This is, of course, a report of the mentality of the refugees, not necessarily of the author’s view, though the larger context reflects considerable readiness on his part to accept their outlook. Indeed, even the terms he chooses in these sentences tend to tip his hand: it is questionable whether “most” German Jews, rather than many of them, responded in this way, though one assumes this must have been the attitude of Gay’s own family; the Jews who managed to escape the genocidal attentions of their German hosts are designated exiles, not refugees; and, most surprisingly, Hitler, who was democratically elected by the German people, is said to have seized power. Having identified to this extent with the Jewish devotees of Germanism, Gay can make confident assertions such as the following (it occurs two pages after the passage just quoted) about the experience of Jews in Wilhelminian Germany: “The slights that many German Jews experienced . . . carried far less weight than the German culture in which most of them moved as their element.” That is clearly how many Jews of the period, out of an emotional commitment to assimilation, chose to interpret their own condition of wavering distance from the Germans around them, but the strong implication of one of Gay’s most instructive essays here, “Hermann Levi: A Study in Service and Self-Hatred,” is that such interpretations were ultimately painful exercises in self-delusion.

Hermann Levi was Wagner’s Jewish conductor. The characterological ramifications of that startling contradiction are lucidly traced by Gay in his analysis of the German chauvinism, the auto-anti-Semitism, the abject self-abasement which Levi displayed in serving as the indispensable conductor for the rabidly anti-Semitic composer who alternately teased, tormented, and encouraged him. Gay shows, moreover, that such internalization by Jews of the contempt Germans felt for them was a widespread phenomenon. The essay on Levi is accompanied by graphic illustrations from comic pamphlets of the 1880′s, written and drawn by Jews and printed by the Jewish house of Eduard Bloch, in which these “German citizens of the Mosaic persuasion” are represented more or less in the same terms of vilification they would be half a century later in the pages of Der Stürmer. One illustration, for example, shows a little boy toppling from the highest tier of balconies at the opera, the spectators all around flinging up their arms in dismay, while the child’s hook-nosed, coarse-featured father calls after the tumbling figure, “Jacob, verlier’ mir die Uhr nicht!” (Jacob, don’t lose me the watch!). Gay fully recognizes the virulence of such self-hatred, but he is not quite prepared to draw the necessary inferences from it.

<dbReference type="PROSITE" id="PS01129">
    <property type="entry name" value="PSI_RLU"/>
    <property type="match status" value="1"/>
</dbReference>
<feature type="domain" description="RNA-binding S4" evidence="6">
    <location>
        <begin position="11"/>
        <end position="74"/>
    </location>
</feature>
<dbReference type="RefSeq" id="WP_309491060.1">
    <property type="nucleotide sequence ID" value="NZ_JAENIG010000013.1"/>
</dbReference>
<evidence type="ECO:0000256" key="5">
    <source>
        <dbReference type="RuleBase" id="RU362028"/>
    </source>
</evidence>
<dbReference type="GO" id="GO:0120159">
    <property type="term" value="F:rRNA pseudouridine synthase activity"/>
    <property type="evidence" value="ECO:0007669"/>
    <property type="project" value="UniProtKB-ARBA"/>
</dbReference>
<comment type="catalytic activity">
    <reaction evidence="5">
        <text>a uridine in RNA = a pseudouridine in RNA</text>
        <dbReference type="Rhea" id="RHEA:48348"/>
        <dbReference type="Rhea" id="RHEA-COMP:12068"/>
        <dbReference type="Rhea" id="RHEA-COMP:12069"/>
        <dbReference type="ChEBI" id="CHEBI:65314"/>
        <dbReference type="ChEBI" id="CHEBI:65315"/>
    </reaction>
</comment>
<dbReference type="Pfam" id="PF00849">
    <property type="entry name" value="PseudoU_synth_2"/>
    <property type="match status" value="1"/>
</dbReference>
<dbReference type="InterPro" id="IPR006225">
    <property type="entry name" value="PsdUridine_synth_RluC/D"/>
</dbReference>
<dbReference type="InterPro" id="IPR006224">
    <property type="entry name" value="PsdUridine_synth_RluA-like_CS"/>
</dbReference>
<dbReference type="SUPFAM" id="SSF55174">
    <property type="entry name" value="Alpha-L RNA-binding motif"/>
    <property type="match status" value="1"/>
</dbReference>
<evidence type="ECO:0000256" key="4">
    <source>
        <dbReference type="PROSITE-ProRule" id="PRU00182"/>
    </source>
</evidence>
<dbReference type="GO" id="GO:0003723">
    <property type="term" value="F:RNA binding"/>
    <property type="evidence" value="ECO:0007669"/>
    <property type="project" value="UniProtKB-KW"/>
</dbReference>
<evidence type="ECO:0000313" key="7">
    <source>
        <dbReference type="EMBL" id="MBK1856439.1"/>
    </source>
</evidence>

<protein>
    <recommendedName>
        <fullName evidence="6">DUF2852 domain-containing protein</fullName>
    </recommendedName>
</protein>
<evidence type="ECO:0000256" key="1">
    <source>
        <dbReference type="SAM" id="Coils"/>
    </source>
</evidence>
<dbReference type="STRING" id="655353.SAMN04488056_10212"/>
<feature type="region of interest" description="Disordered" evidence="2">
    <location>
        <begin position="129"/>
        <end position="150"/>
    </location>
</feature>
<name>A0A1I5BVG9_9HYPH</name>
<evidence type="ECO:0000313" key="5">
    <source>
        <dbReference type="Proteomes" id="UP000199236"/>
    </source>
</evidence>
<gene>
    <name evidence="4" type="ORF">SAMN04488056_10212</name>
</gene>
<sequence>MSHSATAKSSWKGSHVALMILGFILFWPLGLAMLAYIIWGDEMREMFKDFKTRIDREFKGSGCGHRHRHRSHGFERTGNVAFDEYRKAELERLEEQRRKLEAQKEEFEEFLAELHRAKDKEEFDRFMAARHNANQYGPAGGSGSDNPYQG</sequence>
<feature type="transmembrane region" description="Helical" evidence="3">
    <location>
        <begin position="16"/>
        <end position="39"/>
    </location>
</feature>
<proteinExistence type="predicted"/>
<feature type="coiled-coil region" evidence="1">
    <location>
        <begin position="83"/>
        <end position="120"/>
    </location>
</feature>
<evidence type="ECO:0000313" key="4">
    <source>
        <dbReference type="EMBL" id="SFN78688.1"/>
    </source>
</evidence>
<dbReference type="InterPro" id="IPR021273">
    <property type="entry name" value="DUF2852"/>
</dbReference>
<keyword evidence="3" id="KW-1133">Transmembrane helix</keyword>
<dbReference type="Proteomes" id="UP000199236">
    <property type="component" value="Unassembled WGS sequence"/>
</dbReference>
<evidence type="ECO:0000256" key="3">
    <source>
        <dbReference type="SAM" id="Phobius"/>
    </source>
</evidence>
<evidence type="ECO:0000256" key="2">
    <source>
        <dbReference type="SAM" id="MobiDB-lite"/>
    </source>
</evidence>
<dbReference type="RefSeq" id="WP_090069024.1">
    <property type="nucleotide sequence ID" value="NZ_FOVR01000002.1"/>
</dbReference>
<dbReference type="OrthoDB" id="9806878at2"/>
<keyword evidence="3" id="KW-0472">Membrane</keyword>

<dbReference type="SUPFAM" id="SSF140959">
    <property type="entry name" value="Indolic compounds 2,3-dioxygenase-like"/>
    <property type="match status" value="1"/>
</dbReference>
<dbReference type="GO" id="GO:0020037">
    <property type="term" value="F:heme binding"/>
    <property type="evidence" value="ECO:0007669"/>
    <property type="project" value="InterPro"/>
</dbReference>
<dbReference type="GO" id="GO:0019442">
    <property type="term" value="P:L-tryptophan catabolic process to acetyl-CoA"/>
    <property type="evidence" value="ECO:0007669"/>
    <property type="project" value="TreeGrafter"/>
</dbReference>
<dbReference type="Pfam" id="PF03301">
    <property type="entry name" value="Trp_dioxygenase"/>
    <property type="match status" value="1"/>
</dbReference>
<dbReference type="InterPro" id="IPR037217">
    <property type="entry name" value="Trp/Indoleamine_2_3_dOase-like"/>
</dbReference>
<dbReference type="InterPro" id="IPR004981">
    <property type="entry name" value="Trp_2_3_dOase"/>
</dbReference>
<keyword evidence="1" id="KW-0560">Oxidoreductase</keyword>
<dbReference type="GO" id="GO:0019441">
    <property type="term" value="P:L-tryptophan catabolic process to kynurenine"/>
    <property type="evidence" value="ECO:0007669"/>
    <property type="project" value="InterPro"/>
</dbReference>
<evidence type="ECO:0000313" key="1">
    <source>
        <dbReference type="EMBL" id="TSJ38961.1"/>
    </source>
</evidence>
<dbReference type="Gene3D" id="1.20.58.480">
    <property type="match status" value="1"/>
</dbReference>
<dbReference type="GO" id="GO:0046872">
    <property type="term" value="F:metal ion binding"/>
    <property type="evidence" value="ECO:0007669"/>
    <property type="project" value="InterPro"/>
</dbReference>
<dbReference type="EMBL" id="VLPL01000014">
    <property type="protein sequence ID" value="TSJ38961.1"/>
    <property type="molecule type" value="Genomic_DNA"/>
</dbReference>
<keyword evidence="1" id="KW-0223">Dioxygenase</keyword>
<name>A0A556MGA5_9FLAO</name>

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There obviously must have been marked differences in the individual encounters of different Jews with their German compatriots, depending on their social class, their profession, on whether they lived in a big city or a small town, and on plain luck. Gershom Scholem, for example, in a recent interview, recalls his boyhood in Wilhelminian Berlin with an edge of impatience that has not abated after more than six decades. Scholem’s father, the owner of a printshop, was a staunchly loyal German who had shed almost all the vestiges of his ancestral faith, but the child noticed that no Christian German was willing to set foot in their house, and this contradiction made him feel something essentially hollow in his father’s German affirmations, impelling him when he reached adolescence to the triple heresy of learning Hebrew, embracing Zionism, and delving into Jewish scholarship.